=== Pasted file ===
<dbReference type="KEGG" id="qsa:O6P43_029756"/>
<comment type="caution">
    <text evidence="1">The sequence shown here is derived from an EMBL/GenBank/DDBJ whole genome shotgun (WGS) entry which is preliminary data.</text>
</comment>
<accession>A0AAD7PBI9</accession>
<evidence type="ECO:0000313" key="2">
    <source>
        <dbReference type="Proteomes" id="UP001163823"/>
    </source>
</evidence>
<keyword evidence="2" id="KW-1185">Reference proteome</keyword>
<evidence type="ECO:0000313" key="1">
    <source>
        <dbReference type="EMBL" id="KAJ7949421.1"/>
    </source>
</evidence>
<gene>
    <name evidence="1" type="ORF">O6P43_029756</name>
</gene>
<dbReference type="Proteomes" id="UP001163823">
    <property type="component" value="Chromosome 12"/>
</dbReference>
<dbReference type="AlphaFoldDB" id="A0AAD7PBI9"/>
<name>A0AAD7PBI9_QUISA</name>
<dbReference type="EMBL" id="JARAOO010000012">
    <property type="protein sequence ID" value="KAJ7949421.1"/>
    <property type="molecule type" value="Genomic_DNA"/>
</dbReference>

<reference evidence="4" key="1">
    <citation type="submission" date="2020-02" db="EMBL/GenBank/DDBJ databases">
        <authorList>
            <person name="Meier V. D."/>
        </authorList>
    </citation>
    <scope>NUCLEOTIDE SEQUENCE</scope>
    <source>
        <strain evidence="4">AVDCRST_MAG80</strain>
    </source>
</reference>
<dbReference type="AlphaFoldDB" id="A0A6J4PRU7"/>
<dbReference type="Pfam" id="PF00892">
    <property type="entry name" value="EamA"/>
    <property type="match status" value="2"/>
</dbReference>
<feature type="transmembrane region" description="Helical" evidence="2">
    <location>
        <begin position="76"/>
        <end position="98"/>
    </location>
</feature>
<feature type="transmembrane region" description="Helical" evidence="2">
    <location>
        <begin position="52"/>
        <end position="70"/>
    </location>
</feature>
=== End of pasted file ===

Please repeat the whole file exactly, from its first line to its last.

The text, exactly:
<dbReference type="KEGG" id="qsa:O6P43_029756"/>
<comment type="caution">
    <text evidence="1">The sequence shown here is derived from an EMBL/GenBank/DDBJ whole genome shotgun (WGS) entry which is preliminary data.</text>
</comment>
<accession>A0AAD7PBI9</accession>
<evidence type="ECO:0000313" key="2">
    <source>
        <dbReference type="Proteomes" id="UP001163823"/>
    </source>
</evidence>
<keyword evidence="2" id="KW-1185">Reference proteome</keyword>
<evidence type="ECO:0000313" key="1">
    <source>
        <dbReference type="EMBL" id="KAJ7949421.1"/>
    </source>
</evidence>
<gene>
    <name evidence="1" type="ORF">O6P43_029756</name>
</gene>
<dbReference type="Proteomes" id="UP001163823">
    <property type="component" value="Chromosome 12"/>
</dbReference>
<dbReference type="AlphaFoldDB" id="A0AAD7PBI9"/>
<name>A0AAD7PBI9_QUISA</name>
<dbReference type="EMBL" id="JARAOO010000012">
    <property type="protein sequence ID" value="KAJ7949421.1"/>
    <property type="molecule type" value="Genomic_DNA"/>
</dbReference>

<reference evidence="4" key="1">
    <citation type="submission" date="2020-02" db="EMBL/GenBank/DDBJ databases">
        <authorList>
            <person name="Meier V. D."/>
        </authorList>
    </citation>
    <scope>NUCLEOTIDE SEQUENCE</scope>
    <source>
        <strain evidence="4">AVDCRST_MAG80</strain>
    </source>
</reference>
<dbReference type="AlphaFoldDB" id="A0A6J4PRU7"/>
<dbReference type="Pfam" id="PF00892">
    <property type="entry name" value="EamA"/>
    <property type="match status" value="2"/>
</dbReference>
<feature type="transmembrane region" description="Helical" evidence="2">
    <location>
        <begin position="76"/>
        <end position="98"/>
    </location>
</feature>
<feature type="transmembrane region" description="Helical" evidence="2">
    <location>
        <begin position="52"/>
        <end position="70"/>
    </location>
</feature>